The system will now ask you if you want to use the pre-rolled software configurations offered by Debian. You can always choose package-by-package what you want to install on your new machine. This is the purpose of the dselect program, described below. But this can be a long task with the thousands of packages available in Debian!
So, you have the ability to choose tasks or profiles instead. A task is work you will do with the machine, such as ``Perl programming'' or ``HTML authoring'' or ``Chinese word processing.'' You can choose several tasks. A profile is a category your machine will be a member of, such as ``Network server'' or ``Personal workstation.'' Unlike with tasks, you can choose only one profile.
To summarize, if you are in a hurry, choose one profile. If you have more time, choose the Custom profile and select a set of tasks. If you have plenty of time and want very precise control on what is or is not installed, skip this step and use the full power of dselect.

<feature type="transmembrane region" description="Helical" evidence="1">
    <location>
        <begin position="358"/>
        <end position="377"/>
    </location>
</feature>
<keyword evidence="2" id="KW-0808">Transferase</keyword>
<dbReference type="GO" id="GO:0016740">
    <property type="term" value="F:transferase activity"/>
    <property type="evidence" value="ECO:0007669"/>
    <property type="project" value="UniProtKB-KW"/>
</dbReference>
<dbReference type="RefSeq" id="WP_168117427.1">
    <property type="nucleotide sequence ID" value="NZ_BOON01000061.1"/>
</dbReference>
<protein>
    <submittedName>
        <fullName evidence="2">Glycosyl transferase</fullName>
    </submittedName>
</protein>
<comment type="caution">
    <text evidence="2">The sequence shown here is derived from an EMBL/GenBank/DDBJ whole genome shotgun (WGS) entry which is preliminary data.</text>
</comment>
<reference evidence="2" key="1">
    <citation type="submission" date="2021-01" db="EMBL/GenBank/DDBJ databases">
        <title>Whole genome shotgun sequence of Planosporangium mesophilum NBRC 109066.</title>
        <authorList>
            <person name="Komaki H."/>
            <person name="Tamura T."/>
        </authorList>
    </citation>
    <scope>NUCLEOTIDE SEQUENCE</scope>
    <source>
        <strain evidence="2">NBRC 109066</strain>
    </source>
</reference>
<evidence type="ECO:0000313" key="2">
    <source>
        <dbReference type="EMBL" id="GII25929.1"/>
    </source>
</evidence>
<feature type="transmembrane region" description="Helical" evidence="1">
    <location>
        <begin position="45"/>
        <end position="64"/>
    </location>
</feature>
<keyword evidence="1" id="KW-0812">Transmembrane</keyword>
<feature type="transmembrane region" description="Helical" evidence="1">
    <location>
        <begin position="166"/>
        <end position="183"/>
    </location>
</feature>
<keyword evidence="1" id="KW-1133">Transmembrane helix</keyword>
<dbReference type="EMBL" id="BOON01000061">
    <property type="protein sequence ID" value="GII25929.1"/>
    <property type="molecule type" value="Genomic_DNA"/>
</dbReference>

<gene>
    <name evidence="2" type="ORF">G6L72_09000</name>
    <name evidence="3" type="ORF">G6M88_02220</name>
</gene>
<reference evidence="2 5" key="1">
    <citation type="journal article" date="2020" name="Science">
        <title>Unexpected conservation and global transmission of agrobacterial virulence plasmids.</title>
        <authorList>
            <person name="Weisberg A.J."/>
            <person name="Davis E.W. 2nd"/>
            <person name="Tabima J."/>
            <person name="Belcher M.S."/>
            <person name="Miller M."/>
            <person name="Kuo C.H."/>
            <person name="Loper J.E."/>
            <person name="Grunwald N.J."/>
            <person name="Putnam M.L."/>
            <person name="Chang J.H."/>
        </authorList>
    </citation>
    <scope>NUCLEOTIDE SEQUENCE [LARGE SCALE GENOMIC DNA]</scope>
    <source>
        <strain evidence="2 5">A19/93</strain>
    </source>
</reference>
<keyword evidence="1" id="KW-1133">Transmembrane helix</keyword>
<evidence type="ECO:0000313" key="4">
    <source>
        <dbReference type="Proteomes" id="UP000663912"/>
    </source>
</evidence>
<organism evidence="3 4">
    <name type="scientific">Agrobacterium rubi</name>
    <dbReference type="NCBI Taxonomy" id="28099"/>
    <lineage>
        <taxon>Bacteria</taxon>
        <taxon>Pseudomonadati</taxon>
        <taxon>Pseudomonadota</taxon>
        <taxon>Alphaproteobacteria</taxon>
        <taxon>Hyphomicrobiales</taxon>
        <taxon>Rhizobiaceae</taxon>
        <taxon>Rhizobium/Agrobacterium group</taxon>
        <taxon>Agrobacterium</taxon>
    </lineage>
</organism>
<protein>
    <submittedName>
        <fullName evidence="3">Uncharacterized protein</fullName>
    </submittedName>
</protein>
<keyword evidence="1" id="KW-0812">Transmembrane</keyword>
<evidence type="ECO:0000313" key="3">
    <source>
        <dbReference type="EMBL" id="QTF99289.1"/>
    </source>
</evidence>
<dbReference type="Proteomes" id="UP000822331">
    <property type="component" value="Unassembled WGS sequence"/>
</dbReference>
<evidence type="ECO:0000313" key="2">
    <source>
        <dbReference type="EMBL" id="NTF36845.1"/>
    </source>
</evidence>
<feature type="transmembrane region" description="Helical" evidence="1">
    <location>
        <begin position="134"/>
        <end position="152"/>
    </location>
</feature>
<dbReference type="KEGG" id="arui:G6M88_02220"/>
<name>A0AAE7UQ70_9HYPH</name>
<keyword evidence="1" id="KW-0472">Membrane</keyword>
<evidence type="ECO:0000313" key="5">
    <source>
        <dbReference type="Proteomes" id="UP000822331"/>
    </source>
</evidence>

Soon, you will enter into dselect. If you selected tasks or profiles, remember to skip the ``Select'' step of dselect, because the selections have already been made.
A word of warning about the size of the tasks as they are displayed: The size shown for each task is the sum of the sizes of its packages. If you choose two tasks that share some packages, the actual disk requirement will be less than the sum of the sizes for the two tasks.
Once you've added both logins (root and personal), you'll be dropped into the dselect program. dselect allows you to select packages to be installed on your system. If you have a CD-ROM or hard disk containing the additional Debian packages that you want to install on your system, or if you are connected to the Internet, this will be useful to you right away. Otherwise, you may want to quit dselect and start it later after you have transported the Debian package files to your system. You must be the superuser (root) when you run dselect. Information on how to use dselect is given in section 3.20.